Nonetheless, all organizations we studied perceived that a positive business case for EHR system adoption existed, and this positive business case was driven by considerations about indirect financial benefits. Specifically, the indirect financial benefits perceived to justify this business case included the potential for cost savings post-system implementation, the non-financial benefits of EHR system use related to improved clinical coordination, and the new ability to capture clinical quality metric data that are necessary to guide disease management programs and inform P4P incentive programs. This finding is consistent with previous studies that have found that organizational motivators such as mission or strategic benefits are rarely quantified in the business case analysis but are important factors in influencing hospitals' decisions to invest in quality improvement initiatives (e.g., Leatherman et al. 2003; Garrido et al. 2004).

Sites included in this study were considered exemplary in terms of their ambulatory EHR system implementation processes; therefore, it was surprising that that very few of these "best-practice" organizations could produce any evidence of a financial return on investment. Yet for the sites included in this study, the lack of a business case did not appear to affect EHR system adoption decisions. This finding may reflect the high strategic priority these organizations placed on EHR system adoptions. However, for other provider organizations that have not decided that an EHR system is a strategic priority, establishing a business case may be required to achieve leadership buy-in. Recent studies have found that an unclear ROI, among other financial concerns, is one of the leading barriers to EHR adoption among hospitals (Jha et al. 2009) and physicians (DesRoches et al. 2008). Determining the relative importance of strategic and financial priorities will clearly be important in the provider organizations' decisions to adopt ambulatory EHR systems.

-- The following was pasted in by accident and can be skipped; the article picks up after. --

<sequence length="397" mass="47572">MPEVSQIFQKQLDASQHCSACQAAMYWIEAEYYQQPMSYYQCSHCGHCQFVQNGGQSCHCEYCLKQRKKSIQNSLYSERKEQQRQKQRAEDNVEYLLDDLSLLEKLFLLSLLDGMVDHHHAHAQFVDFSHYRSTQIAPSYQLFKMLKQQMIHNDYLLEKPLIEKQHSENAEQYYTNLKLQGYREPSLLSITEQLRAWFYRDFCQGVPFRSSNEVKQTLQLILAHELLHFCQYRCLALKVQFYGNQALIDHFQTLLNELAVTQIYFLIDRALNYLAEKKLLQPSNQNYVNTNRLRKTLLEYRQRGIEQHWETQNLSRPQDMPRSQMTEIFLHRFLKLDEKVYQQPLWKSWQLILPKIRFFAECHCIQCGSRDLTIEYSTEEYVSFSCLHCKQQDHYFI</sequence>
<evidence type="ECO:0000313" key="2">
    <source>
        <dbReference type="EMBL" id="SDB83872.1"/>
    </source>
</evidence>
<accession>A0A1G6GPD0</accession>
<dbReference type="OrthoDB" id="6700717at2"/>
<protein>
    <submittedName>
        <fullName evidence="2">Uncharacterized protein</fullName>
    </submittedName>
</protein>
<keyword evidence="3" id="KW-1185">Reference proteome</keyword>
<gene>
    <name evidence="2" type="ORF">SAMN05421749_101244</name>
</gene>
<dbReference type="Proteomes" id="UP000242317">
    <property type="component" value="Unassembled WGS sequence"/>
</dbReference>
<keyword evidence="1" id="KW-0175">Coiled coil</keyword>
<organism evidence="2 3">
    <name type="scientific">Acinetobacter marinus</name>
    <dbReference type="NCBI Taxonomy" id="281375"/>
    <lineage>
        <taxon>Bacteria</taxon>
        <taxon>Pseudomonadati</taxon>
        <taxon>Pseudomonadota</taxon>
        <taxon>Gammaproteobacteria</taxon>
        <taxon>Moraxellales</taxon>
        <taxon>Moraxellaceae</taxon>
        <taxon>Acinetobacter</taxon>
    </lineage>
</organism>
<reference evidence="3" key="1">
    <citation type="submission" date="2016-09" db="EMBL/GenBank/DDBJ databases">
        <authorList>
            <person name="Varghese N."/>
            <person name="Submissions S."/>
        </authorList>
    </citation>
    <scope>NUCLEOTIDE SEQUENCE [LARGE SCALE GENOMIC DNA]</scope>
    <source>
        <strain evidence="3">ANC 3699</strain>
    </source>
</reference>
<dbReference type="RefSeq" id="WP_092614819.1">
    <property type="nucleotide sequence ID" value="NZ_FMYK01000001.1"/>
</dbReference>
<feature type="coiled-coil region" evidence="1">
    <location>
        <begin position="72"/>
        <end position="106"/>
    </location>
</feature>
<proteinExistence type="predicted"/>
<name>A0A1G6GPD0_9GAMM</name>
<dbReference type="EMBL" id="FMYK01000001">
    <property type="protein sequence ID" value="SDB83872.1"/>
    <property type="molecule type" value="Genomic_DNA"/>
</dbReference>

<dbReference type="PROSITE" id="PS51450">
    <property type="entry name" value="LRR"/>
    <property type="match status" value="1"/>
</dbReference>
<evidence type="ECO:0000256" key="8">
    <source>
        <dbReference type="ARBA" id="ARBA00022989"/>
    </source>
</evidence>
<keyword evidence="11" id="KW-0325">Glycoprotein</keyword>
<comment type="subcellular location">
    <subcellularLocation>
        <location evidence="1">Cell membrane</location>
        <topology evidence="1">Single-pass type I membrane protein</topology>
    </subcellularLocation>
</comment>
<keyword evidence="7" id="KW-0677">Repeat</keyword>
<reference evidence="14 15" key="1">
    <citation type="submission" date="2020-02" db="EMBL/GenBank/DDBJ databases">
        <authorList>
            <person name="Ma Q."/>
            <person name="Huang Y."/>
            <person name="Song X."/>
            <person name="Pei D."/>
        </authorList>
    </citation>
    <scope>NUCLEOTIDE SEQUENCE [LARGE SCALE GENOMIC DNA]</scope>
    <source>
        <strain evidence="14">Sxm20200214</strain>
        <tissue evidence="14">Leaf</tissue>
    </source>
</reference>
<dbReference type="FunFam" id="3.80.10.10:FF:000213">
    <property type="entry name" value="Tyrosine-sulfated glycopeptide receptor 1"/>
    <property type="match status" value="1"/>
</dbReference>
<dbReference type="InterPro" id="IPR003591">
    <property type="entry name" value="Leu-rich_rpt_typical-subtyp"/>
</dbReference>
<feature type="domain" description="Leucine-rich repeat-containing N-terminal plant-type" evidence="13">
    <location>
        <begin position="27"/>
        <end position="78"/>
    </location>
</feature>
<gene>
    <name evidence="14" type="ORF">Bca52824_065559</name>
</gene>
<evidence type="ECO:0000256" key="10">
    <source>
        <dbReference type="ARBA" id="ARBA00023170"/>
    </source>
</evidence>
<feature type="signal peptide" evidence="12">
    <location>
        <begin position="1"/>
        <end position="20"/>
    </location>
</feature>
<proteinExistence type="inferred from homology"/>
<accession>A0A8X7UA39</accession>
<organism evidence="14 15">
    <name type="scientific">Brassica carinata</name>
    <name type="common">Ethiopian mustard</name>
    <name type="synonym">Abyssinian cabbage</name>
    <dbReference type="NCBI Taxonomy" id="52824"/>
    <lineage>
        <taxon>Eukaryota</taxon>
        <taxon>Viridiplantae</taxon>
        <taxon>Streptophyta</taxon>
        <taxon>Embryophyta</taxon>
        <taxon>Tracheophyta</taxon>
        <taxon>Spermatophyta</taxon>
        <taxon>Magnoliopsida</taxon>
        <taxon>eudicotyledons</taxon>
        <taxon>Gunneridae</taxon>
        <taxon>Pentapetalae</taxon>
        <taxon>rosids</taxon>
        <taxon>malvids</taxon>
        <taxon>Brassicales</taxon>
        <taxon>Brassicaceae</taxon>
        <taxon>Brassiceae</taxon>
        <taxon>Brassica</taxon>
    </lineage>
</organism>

External factors may also influence the imperative to demonstrate a business case. We found that while the current economic crisis did not affect these organizations' plans to adopt EHR systems, it did contribute to slower EHR system roll-out rates across physician practices. Clearly, the economic climate has constrained access to capital for most healthcare organizations, and when capital resources are constrained, organizations may be less able to invest in projects that fail to demonstrate a business case. If capital constraints are eased via financial incentives under the economic stimulus plan, organizations must still take precautions that the on-going investment in an EHR system can be supported by the organization.

There are several limitations to this study. This study included five health systems selected based on their exemplary EHR system adoption and implementation practices, not on exemplary financial management practices. Therefore, our findings may have been different had we used different selection criteria. We also studied health systems with an ambulatory practice component or relationships with affiliated physician groups. As independent physician practices may face different incentives for EHR system adoption, our findings about perceived and realized financial benefits from EHR system adoption may not be generalizable to practices that are not affiliated with a health system. Finally, few organizations were able to provide any concrete financial evidence of EHR system benefits. Thus, the inability to demonstrate a financial business case may reflect cost accounting systems' inability to capture necessary financial information rather than the true absence of a business case.